With the COVID-19 pandemic, many people have had to take up a new method of working. This may mean that you’re figuring out how to set up a comfortable and ergonomic workspace within your home. One difficult are is, surprisingly, a computer mouse. It might seem minor, but it’s important to use understand what proper use and potential issues might look like in order to avoid injury in your new workplace…

Computer Mouse: Prevent Issues

Potential problems

At first glance, a computer mouse may not seem like it’ll be a source of issues. However, consider that people will use their mouse 3 times as much as their keyboards. Keyboard use alone can cause injuries such as carpal tunnel. Combine them with a mouse, and it can quickly result in problems.

The main issue is that a mouse and keyboard require good posture and flat, even surfaces to be used safely. Many people don’t do this when working at their offices, and it can hard to practice when working from home. Over time, this can lead to pain, discomfort, and potential nerve and muscle problems.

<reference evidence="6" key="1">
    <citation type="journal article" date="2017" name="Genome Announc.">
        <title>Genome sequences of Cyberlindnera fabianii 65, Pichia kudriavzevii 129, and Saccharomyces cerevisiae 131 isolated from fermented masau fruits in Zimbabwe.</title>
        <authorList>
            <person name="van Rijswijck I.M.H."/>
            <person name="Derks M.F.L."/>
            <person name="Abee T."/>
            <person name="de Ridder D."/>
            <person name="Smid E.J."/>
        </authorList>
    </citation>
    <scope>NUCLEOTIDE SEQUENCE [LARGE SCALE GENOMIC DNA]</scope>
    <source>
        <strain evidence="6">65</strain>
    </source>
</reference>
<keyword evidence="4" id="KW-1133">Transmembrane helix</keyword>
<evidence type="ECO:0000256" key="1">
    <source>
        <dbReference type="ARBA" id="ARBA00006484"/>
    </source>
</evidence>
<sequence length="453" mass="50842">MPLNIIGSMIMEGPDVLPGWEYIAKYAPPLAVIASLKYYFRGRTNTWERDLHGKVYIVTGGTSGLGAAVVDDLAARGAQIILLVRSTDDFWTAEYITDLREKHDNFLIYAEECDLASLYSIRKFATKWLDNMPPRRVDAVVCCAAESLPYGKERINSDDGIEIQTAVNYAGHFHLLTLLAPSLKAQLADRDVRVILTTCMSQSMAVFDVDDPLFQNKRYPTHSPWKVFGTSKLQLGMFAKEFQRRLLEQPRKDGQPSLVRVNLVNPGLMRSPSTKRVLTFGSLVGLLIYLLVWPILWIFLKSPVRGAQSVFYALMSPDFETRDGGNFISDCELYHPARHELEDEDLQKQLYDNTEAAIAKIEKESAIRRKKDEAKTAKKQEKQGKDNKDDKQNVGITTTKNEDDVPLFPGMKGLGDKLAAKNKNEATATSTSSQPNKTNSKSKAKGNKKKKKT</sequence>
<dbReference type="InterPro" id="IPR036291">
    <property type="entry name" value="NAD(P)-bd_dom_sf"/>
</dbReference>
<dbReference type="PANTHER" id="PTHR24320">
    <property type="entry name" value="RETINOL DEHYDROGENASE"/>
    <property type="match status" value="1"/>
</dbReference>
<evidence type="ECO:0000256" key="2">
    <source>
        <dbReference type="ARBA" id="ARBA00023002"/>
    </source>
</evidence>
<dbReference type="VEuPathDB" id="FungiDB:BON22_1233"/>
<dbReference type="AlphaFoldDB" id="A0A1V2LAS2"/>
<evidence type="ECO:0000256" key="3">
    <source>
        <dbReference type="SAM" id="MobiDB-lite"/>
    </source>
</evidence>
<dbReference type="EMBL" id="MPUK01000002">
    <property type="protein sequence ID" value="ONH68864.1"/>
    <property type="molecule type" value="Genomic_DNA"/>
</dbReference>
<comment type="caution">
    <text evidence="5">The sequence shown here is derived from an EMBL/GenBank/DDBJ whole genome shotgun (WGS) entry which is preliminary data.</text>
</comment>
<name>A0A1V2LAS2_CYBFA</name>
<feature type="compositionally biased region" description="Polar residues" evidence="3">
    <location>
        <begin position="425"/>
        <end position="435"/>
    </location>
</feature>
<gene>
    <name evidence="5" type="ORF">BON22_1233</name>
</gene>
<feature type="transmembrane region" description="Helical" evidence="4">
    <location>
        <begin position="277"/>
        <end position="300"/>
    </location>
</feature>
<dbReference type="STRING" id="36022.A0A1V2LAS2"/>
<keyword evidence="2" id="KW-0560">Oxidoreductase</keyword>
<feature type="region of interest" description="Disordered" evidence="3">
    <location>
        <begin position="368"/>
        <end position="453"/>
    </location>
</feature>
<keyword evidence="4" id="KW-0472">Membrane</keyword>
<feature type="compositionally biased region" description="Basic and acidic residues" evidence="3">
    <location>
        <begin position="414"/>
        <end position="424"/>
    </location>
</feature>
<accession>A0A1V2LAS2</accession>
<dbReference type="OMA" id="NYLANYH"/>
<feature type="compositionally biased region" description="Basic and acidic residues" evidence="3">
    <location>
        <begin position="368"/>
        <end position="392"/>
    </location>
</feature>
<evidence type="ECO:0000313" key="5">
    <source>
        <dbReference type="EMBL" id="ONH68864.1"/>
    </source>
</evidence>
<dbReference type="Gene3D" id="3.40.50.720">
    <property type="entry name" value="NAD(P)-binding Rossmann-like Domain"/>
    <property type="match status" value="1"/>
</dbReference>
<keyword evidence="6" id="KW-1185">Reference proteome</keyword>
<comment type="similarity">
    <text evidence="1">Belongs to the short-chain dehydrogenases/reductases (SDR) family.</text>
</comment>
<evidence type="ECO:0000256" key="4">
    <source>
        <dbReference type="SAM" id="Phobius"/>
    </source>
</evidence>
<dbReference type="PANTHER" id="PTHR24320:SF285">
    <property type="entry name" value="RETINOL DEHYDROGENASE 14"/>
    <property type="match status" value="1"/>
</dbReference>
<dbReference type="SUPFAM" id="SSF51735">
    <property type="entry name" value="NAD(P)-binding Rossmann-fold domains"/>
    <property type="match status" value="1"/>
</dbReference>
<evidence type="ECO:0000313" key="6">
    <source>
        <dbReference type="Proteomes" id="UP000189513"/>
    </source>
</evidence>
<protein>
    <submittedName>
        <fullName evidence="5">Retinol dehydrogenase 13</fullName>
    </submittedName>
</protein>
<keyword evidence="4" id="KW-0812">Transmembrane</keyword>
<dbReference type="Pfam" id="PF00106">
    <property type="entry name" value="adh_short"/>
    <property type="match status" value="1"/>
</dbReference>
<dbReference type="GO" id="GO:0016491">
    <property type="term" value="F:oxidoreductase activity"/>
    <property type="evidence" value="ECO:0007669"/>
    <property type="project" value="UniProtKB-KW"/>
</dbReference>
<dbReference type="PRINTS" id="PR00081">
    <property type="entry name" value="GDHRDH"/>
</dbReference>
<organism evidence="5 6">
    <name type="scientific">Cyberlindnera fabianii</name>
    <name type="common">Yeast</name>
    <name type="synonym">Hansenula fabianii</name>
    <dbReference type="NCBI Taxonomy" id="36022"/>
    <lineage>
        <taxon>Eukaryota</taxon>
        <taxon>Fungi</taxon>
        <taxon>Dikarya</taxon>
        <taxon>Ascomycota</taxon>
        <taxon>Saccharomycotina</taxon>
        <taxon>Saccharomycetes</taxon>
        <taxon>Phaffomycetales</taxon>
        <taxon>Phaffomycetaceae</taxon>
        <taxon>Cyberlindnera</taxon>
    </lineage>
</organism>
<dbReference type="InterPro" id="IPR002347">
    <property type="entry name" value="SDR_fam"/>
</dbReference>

Main hazards

There’s two main hazards which can occur from using a computer mouse incorrectly. First, a mouse requires you to make small, exact movements over and over again. This can cause pains and aches all over the hand, wrist, and arm. Eventually, you may notice numbness/tingling and feelings of stiffness, due to restricted blood flow and nerve damage.

Second, most people tend to have cramped workstations, especially at home. As a result, they must place their mouse in an awkward position for it to have space, and usually need to lean forwards and stretch their arm out to reach it. This puts a lot of strain on your arm, shoulder, and back, which can result in chronic pain.

Steps to take

Finding a good mix between using your keyboard and computer mouse at the same time can be tricky. Depending on the space you have to work with, it may take some experimenting to find a setup which works. It might be good to see if you can move to a more-open space and set it up as a dedicated work area.

When using your mouse, make sure you use a comfortable grip and take breaks to stretch. Giving your hand and wrist a chance to rest is important for keeping them healthy. It may also be good to get wrist pads, which provide extra support and keep your hand level.